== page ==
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Stroke. 2011 Oct;42(10):2770-5. doi: 10.1161/STROKEAHA.111.617043. Epub 2011 Aug 11.

Depression and incident stroke in women.

Author information

  • 1Department of Nutrition and Epidemiology, Harvard School of Public Health, and Division of Preventive Medicine, Department of Medicine, Brigham and Women's Hospital, Boston, MA 02215, USA.

Abstract

BACKGROUND AND PURPOSE:

Depression has been associated with an increased risk of coronary heart disease, but prospective data for the association with stroke are limited.

METHODS:

We followed-up 80 574 women aged 54 to 79 years in Nurses' Health Study without a history of stroke from 2000 to 2006. Depressive symptoms were assessed at multiple time points by a Mental Health Index score (1992, 1996, and 2000), and clinical significant depressive symptoms were defined as a score≤52. Antidepressant medication use was asked biennially beginning in 1996, and physician-diagnosed depression was reported biennially beginning in 2000. Depression was defined as currently reporting or having a history of any of these 3 conditions.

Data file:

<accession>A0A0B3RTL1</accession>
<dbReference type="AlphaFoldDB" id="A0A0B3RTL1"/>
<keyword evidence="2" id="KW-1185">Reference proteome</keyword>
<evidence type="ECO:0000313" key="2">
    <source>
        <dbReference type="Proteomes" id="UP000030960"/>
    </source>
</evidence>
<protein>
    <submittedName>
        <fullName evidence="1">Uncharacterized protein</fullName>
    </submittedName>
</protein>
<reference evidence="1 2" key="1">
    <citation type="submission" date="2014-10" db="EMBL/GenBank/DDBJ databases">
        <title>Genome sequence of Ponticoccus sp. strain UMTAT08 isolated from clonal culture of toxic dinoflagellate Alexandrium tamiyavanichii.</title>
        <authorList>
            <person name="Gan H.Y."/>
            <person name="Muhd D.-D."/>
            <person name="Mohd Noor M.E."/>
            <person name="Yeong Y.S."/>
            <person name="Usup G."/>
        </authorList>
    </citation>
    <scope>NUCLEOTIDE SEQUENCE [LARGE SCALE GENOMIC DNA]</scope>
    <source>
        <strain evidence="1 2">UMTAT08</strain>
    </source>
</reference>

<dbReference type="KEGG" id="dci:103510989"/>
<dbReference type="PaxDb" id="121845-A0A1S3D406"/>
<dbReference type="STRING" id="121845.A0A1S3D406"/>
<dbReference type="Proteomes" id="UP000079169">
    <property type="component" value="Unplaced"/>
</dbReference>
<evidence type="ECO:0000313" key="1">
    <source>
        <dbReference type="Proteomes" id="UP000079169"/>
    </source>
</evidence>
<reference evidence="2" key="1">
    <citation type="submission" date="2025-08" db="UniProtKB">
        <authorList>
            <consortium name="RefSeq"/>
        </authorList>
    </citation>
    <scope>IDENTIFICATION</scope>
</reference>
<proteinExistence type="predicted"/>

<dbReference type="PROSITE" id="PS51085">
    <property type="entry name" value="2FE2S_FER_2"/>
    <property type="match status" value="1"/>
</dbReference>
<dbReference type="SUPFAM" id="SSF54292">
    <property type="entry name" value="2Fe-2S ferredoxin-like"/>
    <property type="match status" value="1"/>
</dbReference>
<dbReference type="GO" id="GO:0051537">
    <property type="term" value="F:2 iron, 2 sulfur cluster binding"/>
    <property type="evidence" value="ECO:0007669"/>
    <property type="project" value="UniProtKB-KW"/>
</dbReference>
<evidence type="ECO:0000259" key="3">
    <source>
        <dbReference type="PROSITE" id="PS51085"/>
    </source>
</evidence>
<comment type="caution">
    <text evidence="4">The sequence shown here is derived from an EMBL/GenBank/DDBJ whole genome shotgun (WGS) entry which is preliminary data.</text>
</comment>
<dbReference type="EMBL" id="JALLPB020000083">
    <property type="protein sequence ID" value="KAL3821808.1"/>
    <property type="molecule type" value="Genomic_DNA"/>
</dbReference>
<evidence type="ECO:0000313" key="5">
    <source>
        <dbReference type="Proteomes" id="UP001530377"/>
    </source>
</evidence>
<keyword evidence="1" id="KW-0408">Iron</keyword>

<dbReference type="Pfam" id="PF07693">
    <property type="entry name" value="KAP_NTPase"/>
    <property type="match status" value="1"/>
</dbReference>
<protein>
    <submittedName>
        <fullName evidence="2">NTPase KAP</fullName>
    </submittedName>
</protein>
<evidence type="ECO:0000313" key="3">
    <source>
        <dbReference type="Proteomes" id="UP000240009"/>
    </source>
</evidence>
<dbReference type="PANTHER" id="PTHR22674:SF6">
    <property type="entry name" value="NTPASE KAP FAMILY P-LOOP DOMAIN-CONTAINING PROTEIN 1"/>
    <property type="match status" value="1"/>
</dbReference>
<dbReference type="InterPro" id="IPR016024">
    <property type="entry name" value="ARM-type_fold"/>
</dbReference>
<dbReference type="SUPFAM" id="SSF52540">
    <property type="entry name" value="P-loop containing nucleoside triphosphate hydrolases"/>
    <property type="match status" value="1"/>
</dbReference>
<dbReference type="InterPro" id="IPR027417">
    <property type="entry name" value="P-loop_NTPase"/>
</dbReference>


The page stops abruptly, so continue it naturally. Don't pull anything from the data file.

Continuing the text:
RESULTS:

During 6 years of follow-up, 1033 incident strokes were documented (538 ischemic, 124 hemorrhagic, and 371 unknown strokes). Having a history of depression was associated with a multivariate-adjusted hazard ratio (HR) of 1.29 (95% confidence interval [CI], 1.13-1.48) for total stroke. Women who used antidepressant medications were at increased risk for stroke, whether they also had a Mental Health Index score≤52 or diagnosed depression (HR, 1.39; 95% CI, 1.15-1.69) or not (HR, 1.31; 95% CI, 1.03-1.67). Furthermore, for each cycle, participants who reported current depression had an increased risk of stroke (HR, 1.41; 95% CI, 1.18-1.67), whereas individuals who only had a history of depression were at nonsignificantly elevated risk (HR, 1.23; 95% CI, 0.97-1.56) compared with women who never reported a diagnosis of depression or antidepressant medication use.

CONCLUSIONS:

Our results suggest that depression is associated with a moderately increased risk of subsequent stroke.

Comment in

PMID:
21836097
[PubMed - indexed for MEDLINE]
PMCID:
PMC3183155
Free PMC Article
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